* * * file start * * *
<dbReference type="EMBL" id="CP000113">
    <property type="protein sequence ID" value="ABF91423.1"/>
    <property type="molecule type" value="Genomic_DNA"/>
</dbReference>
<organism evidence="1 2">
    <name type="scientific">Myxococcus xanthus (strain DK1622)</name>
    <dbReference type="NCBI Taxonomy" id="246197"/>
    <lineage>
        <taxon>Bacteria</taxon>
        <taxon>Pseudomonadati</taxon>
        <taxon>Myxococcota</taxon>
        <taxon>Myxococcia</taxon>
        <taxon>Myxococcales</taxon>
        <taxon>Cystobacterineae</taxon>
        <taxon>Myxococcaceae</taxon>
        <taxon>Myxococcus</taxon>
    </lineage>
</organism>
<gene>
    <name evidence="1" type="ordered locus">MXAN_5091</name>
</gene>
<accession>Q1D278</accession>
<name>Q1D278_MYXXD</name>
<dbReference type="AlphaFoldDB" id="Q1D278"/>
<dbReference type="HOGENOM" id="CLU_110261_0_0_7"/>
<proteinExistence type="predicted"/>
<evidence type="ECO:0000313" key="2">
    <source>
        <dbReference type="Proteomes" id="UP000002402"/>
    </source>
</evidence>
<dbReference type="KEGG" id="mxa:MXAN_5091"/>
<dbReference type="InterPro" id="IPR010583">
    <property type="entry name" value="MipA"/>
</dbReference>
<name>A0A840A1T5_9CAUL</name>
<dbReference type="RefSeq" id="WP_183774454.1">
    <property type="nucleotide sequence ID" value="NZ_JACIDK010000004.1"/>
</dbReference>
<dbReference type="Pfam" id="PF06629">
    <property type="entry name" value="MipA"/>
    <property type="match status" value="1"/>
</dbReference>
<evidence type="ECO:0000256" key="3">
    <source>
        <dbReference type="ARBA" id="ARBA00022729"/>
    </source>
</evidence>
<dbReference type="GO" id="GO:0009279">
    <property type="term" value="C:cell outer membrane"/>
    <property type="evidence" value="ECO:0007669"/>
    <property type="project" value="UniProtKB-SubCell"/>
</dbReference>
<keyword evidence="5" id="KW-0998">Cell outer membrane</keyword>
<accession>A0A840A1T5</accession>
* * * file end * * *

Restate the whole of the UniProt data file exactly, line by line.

<dbReference type="EMBL" id="CP000113">
    <property type="protein sequence ID" value="ABF91423.1"/>
    <property type="molecule type" value="Genomic_DNA"/>
</dbReference>
<organism evidence="1 2">
    <name type="scientific">Myxococcus xanthus (strain DK1622)</name>
    <dbReference type="NCBI Taxonomy" id="246197"/>
    <lineage>
        <taxon>Bacteria</taxon>
        <taxon>Pseudomonadati</taxon>
        <taxon>Myxococcota</taxon>
        <taxon>Myxococcia</taxon>
        <taxon>Myxococcales</taxon>
        <taxon>Cystobacterineae</taxon>
        <taxon>Myxococcaceae</taxon>
        <taxon>Myxococcus</taxon>
    </lineage>
</organism>
<gene>
    <name evidence="1" type="ordered locus">MXAN_5091</name>
</gene>
<accession>Q1D278</accession>
<name>Q1D278_MYXXD</name>
<dbReference type="AlphaFoldDB" id="Q1D278"/>
<dbReference type="HOGENOM" id="CLU_110261_0_0_7"/>
<proteinExistence type="predicted"/>
<evidence type="ECO:0000313" key="2">
    <source>
        <dbReference type="Proteomes" id="UP000002402"/>
    </source>
</evidence>
<dbReference type="KEGG" id="mxa:MXAN_5091"/>
<dbReference type="InterPro" id="IPR010583">
    <property type="entry name" value="MipA"/>
</dbReference>
<name>A0A840A1T5_9CAUL</name>
<dbReference type="RefSeq" id="WP_183774454.1">
    <property type="nucleotide sequence ID" value="NZ_JACIDK010000004.1"/>
</dbReference>
<dbReference type="Pfam" id="PF06629">
    <property type="entry name" value="MipA"/>
    <property type="match status" value="1"/>
</dbReference>
<evidence type="ECO:0000256" key="3">
    <source>
        <dbReference type="ARBA" id="ARBA00022729"/>
    </source>
</evidence>
<dbReference type="GO" id="GO:0009279">
    <property type="term" value="C:cell outer membrane"/>
    <property type="evidence" value="ECO:0007669"/>
    <property type="project" value="UniProtKB-SubCell"/>
</dbReference>
<keyword evidence="5" id="KW-0998">Cell outer membrane</keyword>
<accession>A0A840A1T5</accession>